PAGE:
Page 23 - The Way of Beauty - Meidao

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11

even though the cup was long since full. At a certain point the professor could no longer restrain himself and cried, 'The cup is overflowing. No more will go in!' 'Like this cup', said Nan-In, 'your head is also full of opinions and illusions. How I can I show you Zen if you do not empty your head first?’"

"Yes, Murphy-san, the western professor tried with his knowledge to catch Zen in his head in an intellectual manner. The Zen master wanted him to open his heart, to be open-minded and without prejudices, because spiritual wealth can never be obtained solely through the head.

"As a young adult, I used to think that you had to be very learned to be able to understand philosophy. I thought over the long run one would become a good philosopher by studying heavy books, particularly thick ones. I was a quick study and my father sent me to England where I studied western philosophy. When I returned to Japan with my degree and thought I knew a lot, my father sent me to China to learn Chan-Buddhism. In the beginning, I couldn't really follow why my father did this, but later I understood the true meaning of his advice. I realized that there are two kinds of philosophers. There are the 'Know Philosophers' and there are the 'Do Philosophers'.

Murphy looks at Yamada in surprise at the coincidence. It sounds like...

"The Know Philosopher is the one who obtains knowledge through study and at university about how other people think about life. This person strives primarily to obtain knowledge. These 'Knowers' store knowledge and after the passage of time, they get a degree or a diploma. Once they have obtained their degree, they are sure of a title for the rest of their lives. Because a degree or diploma cannot easily be taken away. Oh no, for them the following saying applies: 'Once smart, forever smart!'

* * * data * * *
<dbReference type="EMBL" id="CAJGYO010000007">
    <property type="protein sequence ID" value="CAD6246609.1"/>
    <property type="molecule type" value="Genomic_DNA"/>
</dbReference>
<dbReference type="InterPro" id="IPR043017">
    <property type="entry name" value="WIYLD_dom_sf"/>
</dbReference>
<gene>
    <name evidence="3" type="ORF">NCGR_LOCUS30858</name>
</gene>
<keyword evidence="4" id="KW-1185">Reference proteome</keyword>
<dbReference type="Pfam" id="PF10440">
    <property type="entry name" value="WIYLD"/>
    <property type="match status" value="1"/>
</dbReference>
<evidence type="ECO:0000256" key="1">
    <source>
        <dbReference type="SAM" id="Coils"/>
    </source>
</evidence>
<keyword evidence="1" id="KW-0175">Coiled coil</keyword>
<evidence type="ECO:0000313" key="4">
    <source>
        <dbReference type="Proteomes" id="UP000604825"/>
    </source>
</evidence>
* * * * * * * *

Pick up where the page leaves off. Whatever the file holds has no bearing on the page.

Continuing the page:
"On the other hand, the Do Philosopher has a harder time. He is learning for himself first and is never finished learning. Difficult everyday situations, 'the daily hassles' as you say in English, are the test of how good his philosophy is at that moment. The right solution for today may not be the right one tomorrow. The 'Doer' doesn't necessarily occupy himself with human knowledge, but with life itself. He strives for wisdom and happiness in order to live life and experience it fully. The Zen anecdote shows that wisdom has nothing to do with scholarship.

"Wisdom is not something that can be learned with just the brain. Rather it is a virtue that must ripen slowly within us. Another word for wisdom could be 'life insight'. As I told you and your students in Rotterdam, I teach 'lifestyle

management' here at the university on a small scale, to a small group of students and

Page 23 - The Way of Beauty - Meidao

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